The rock formations here are amazing and we spent a couple of hours wandering around the area behind our campsite. These pictures were taken on my first digital camera, a Fuji FinePix 40, so the quality ain’t great but hey, these are only 1280 x 960!
We started up the fire and cooked our first dinner together on our little Coleman stove, this was a great day but now it was getting a little cold so we decide to turn in after watching the stars come out. Later that night I was awakened by what I thought was some idiot that pulled into our campsite. The whole tent was lit up and so I got up to yell at the guy to turn out his headlights. When I opened up the tent I was amazed by what I saw. The entire landscape in front of us, the cliffs behind, and the desert below was bathed in moonlight. The moon had started to rise above the horizon and it had lit up the entire campground. I woke Irene up and we both sat staring out over the scene. We had never seen anything like it before and for many years later I would recall my very first moonrise!
We awoke the next morning early with the sun and made breakfast… Wow, I don’t think I’ve ever smelled anything so good as bacon frying outdoors! We packed up the van and made our way down the loop and checked out the viewpoints around the park. The ranger told us about a place called the Burro Schmidt Tunnel and that it was a little ways off the beaten track but we should be able to make it. Go up the road until you see the billboards and the instersection with a dirt road headed off to the right. Take that dirt road up the mountain and you’ll see the signs for “tunnel”… How could we resist? So we headed up the road and sure enough we find the dirt road, exactly where she said it would be. I have since taken up this practice of giving directions in the desert myself…
“Go along the escape route until you see that it starts to bend to the north and look for the two track headed up the mountain on the left. If you turn north then you went too far and you should turn around… drive up the mountain until you see the square boulder and turn right, go across the gully and then head upstream in the big wash and look for the drop off to the right, if you pass the old Model T wreck then you went too far!”
These are the real directions to Salt Basin! lol… I digress…
The road going up is definitely challenging but not impossible for a 2WD vehicle, you need to be smart about the capabilities of your vehicle. It’s nine miles of rocky and sometimes sandy road that snakes its way along. There are signs but few and far between and sometimes literally nothing more than an arrow and “tunnel” scrawled next to it. I did notice that we passed very few people and they were in fully built jeeps or dirtbikes. Not many other cars in this area and definitely not any minivans! I got a few stares from people as I bounced happily by! If you decide to go please remember that you are in a remote desert area so please be prepared with water and some basic tools to change a tire. You should let someone know where you are going and when to expect your return and be aware of your surroundings.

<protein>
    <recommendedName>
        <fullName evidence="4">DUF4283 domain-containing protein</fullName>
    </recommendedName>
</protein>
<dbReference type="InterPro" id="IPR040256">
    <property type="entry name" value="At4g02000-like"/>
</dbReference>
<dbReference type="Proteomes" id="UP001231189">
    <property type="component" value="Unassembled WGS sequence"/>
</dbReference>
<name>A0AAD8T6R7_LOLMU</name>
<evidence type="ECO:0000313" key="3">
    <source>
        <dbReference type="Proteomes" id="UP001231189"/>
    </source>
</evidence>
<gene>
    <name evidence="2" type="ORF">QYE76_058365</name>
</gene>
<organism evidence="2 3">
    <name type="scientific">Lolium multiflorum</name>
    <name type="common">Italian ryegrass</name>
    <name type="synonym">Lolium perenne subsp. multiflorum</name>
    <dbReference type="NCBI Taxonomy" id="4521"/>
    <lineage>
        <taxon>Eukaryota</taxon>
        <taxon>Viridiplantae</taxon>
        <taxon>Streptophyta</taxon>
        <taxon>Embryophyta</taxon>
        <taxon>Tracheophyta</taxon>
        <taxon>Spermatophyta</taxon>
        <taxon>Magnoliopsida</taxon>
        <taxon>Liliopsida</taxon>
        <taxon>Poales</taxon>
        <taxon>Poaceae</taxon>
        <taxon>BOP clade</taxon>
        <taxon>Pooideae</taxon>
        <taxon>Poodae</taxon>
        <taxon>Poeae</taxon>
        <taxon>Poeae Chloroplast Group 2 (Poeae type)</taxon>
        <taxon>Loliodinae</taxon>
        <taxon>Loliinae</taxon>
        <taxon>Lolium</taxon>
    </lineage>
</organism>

The Burro Schmidt Tunnel was dug entirely by hand by William “Burro” H. Schmidt. Schmidt had come to the California desert from Rhode Island hoping to improve his health after losing his siblings to tuberculosis. He began his 38 year construction project in 1902, near the site where he had staked a mining claim. It is thought that he meant to use the tunnel as a short cut to carry his ore to a smelter on the other side but it seems unlikely since the tunnel emerged on a high ledge, in the middle of nowhere.
Walking the length of the tunnel only takes about half an hour. Although the tunnel is in good condition and you can walk upright through most of it, entering any excavations always carries some risk. If you decide on a visit keep in mind a few things… you will need a good flashlight with fresh batteries, and as always in the desert, bring plenty of drinking water and sturdy shoes. Now my cautionary tale of the trip… In that first picture you can see that I am holding a little red mini maglite. Yeah, don’t use that kinda flashlight… this is a deep dark tunnel, so bring a real one! I had another flashlight but it ran out of batteries halfway thru. Okay, well we brought two flashlights so it’ll be okay. Although I’m starting to freak myself out a little thinking about snakes and earthquakes and getting stuck in a mine collapse… I hand the flashlight to Irene so she can see where she’s going and we keep moving. So you see the hat I am wearing? I loved that hat but it did cut off my vision above my head and especially when I ducked down to get through a low spot in the tunnel. So you can guess I ran right into a overhanging rock! I saw stars and stumbled back a bit and thought, “great… I’m gonna die in this tunnel…” Irene mentioned something about staying awake cuz she can’t drag me back out. Okay, let’s stop for a second and clear my head… I’m alright… so the lesson of the day was, “If you have one, you have none and if you have two, you have one!” To this day I always find myself preparing for the worst!
We finally get to the end and, am I happy to be out of that tunnel! The view from that ledge at the end of the tunnel is breathtaking and you can see for miles around. We sat there enjoying the solitude, eating a snack of trail mix and sipping water. Why would he dig this tunnel just to get stranded up here on the mountainside? We may never find out but the tunnel is a testament to his ferocious dedication and hard work. Burro Schmidt died in 1954 and his partner took care of the tunnel until his death in 1963. After that, Evelyn Tonie Seger began caring for the tunnel and lived on the site until 2003. Ms. Seger died a few days after we visited at the age of 95. William Schmidt and Ms. Seger are buried side by side in the Rand District Cemetary.
This trip kickstarted the last few years of us exploring and adventuring in the desert and all over the world! I began to realize that we needed a more capable vehicle and some better equipment but it all started here. On a high ledge, on the side of Copper Mountain in the El Paso Wilderness. Keep exploring, keep wandering and you’ll find your own adventure!
Follow us on instagram @adventurenotincluded for more adventures!